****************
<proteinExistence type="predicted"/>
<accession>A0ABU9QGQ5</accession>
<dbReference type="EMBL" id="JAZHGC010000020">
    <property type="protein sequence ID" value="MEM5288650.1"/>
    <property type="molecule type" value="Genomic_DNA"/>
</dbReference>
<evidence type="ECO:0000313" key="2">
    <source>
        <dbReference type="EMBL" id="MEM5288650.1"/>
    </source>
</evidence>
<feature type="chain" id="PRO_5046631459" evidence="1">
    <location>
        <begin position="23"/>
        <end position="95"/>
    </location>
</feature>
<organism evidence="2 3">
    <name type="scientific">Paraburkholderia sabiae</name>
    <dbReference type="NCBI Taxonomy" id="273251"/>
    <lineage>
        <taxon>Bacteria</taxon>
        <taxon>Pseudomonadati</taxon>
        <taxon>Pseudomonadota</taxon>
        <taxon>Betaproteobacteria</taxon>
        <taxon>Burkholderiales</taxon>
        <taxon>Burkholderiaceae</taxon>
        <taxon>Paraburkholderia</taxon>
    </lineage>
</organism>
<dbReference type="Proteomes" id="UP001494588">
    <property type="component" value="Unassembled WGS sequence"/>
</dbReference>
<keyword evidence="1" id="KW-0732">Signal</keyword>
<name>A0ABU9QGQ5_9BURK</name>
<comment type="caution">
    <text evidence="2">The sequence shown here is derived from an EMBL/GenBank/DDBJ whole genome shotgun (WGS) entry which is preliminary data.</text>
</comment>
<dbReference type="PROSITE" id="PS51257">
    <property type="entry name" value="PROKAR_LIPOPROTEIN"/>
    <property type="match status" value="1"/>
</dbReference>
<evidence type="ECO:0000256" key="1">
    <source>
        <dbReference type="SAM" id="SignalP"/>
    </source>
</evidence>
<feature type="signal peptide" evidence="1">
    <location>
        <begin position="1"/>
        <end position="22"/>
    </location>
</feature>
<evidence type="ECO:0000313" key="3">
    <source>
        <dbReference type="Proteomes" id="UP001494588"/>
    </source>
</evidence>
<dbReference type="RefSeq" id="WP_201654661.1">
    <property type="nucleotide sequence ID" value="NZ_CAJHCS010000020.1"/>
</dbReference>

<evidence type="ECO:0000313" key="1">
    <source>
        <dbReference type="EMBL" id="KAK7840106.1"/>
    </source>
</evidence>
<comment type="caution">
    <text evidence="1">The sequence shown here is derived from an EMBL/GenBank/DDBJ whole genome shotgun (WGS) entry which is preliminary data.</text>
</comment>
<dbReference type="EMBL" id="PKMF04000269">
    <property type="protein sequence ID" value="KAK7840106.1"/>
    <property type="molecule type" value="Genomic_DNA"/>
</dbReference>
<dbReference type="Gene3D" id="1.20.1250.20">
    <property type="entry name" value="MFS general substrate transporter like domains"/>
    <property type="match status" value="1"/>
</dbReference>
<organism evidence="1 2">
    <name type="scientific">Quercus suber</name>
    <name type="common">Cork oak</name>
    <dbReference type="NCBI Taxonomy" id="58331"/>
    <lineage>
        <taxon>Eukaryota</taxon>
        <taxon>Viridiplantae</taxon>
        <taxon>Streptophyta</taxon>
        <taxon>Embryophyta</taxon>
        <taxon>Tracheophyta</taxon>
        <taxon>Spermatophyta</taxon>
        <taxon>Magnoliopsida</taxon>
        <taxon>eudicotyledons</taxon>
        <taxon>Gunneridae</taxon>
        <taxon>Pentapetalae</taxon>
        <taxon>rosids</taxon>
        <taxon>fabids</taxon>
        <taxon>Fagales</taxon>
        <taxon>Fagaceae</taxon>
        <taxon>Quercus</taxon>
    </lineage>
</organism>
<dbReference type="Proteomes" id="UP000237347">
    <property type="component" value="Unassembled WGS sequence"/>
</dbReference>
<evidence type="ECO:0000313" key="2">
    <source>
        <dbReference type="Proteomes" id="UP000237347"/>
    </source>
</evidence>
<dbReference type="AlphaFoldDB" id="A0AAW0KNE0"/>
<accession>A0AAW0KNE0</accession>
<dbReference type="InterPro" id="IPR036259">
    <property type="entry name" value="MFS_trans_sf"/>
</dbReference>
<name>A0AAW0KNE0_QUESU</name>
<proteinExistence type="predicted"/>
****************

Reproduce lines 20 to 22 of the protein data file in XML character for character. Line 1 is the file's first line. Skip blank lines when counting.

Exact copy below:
    <dbReference type="NCBI Taxonomy" id="273251"/>
    <lineage>
        <taxon>Bacteria</taxon>